Theater department thrives amidst COVID-19


Abigail Larson

Reporting by Abigail Larson and Miles Potje.
As students at Augustana return to their roles in campus activities, members of the theater department are learning to adjust to the new season and the complications that COVID-19 has created.
Among adjustments to the calendar, there have also been changes to the actual productions being put on this year. Additionally, the pandemic has brought new rehearsal and performance guidelines for the audience and actors to adhere to.
The original theater season at Augustana featured the fairytale musical “Into the Woods,” directed by Shelley Cooper, and “The Curious Incident of the Dog in the Nighttime,” directed by Jeffrey Coussens, in the fall. Then for the spring a production of “Much Ado About Nothing,” directed by Jennifer Popple.
However, because of COVID-19, the department has collectively decided to postpone the musical until early spring and has changed the spring performance to “One Flea Spare,” a play set in 1665 London that follows four people quarantined during the plague. “The Curious Incident of the Dog in the Nighttime” will still debut during the fall term but has been pushed to the final weekend before Thanksgiving break.
As far as what the season holds for student-directed productions, senior SophiaRose Brown is directing “Doctor Faustus” in the fall, and in the late spring, junior Noah Hill will be directing “Pirates of Penzance.”
Rehearsals and performances will look different from pre-COVID theater, but they will still happen.
“We knew we didn’t want to cancel all the shows again…As an educational institution and also just as artists, the idea of saying we’re just not gonna have this happen was really unthinkable,”  Jennifer Popple, associate professor of theatre arts,  said.
Both rehearsals and performances will require masks and physical distancing from all parties involved, and digital tickets and programs will be used throughout the entire season.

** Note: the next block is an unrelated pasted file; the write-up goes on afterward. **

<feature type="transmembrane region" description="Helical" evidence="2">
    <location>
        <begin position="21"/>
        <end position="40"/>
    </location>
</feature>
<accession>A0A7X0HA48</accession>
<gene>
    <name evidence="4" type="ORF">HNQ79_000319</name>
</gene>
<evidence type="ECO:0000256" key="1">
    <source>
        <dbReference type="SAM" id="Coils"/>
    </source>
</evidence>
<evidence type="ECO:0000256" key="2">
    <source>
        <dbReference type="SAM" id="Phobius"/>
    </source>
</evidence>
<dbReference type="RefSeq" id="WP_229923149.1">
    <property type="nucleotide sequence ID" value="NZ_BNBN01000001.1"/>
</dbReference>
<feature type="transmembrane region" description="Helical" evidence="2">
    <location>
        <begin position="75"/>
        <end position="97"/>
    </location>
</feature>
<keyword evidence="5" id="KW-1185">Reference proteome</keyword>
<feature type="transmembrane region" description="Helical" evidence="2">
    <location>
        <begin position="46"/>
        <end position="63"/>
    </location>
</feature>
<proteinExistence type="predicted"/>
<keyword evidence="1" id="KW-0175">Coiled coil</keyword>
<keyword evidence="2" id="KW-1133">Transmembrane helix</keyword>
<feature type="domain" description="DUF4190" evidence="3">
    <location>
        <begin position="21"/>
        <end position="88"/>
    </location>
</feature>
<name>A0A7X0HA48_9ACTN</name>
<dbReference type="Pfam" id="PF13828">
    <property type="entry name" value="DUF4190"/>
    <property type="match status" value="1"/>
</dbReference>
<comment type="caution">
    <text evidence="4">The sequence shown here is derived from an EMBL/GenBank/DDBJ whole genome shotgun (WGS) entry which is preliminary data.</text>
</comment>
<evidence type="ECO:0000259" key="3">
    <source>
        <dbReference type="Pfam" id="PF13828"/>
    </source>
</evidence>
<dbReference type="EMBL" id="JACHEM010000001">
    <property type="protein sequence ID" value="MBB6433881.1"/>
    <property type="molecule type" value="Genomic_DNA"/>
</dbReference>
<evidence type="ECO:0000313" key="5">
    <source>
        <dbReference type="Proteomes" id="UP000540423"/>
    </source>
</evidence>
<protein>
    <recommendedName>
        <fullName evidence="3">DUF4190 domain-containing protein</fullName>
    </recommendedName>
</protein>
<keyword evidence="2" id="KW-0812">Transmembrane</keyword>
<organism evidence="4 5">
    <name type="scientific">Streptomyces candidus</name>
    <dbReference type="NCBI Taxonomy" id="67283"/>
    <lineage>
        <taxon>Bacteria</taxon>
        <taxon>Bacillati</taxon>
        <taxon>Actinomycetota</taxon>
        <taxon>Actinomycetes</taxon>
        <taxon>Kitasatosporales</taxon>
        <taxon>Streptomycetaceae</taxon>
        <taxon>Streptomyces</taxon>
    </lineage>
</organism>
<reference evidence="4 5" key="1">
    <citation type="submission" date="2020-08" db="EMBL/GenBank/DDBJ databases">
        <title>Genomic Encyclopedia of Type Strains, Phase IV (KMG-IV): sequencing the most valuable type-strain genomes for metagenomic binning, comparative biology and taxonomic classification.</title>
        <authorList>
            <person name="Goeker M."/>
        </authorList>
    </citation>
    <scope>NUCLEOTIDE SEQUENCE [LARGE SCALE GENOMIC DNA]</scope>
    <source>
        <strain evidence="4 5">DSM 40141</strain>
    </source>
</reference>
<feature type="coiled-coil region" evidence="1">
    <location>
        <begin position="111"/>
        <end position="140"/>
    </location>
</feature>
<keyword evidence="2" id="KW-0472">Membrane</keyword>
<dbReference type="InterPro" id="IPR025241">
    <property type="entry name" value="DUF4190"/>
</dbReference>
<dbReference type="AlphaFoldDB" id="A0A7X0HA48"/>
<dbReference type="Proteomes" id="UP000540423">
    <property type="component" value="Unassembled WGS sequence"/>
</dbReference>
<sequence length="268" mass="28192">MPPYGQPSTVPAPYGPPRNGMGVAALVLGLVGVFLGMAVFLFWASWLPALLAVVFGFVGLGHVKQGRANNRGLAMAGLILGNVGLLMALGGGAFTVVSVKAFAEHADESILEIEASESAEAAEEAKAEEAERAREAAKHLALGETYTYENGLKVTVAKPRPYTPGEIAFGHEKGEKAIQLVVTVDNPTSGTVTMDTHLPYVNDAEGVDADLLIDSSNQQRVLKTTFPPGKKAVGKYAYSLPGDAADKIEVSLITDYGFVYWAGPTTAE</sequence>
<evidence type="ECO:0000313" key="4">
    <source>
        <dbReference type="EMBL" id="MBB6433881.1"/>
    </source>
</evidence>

Performances will also utilize other technology to assist in telling the story, including pre-recorded videos and projections. Coussens mentioned how the masks and open space will help immerse the audience in the feelings of isolation that the main character of “The Curious Incident of the Dog in the Nighttime” experiences.
“We’re going to tell the story in a way that embraces protocol for COVID-19 instead of trying to ignore it,” Coussens, professor of theater arts, said.
In addition to the theater productions on stage, the many off-stage theater groups have found ways to remain involved during this time. The abrupt end of in-person classes last year led to the cancellation of Little Happenings’ Show, but their current President Cassandra Karn said they are working on producing a more virtual show this term and planning for another spring term.
Noah Hill, junior, echoed Coussens’s statement about leaning into the challenges presented by COVID.
“Some are viewing this as ‘Oh, okay how are we going to do theater and get around the new rules that we have to follow,’ but I think it’s a thing of how do we do theater while embracing these new rules that we have to follow,” Hill said. “It is a roadblock, but at the same time it’s one of those things you have to work through it to see how strong theater is.”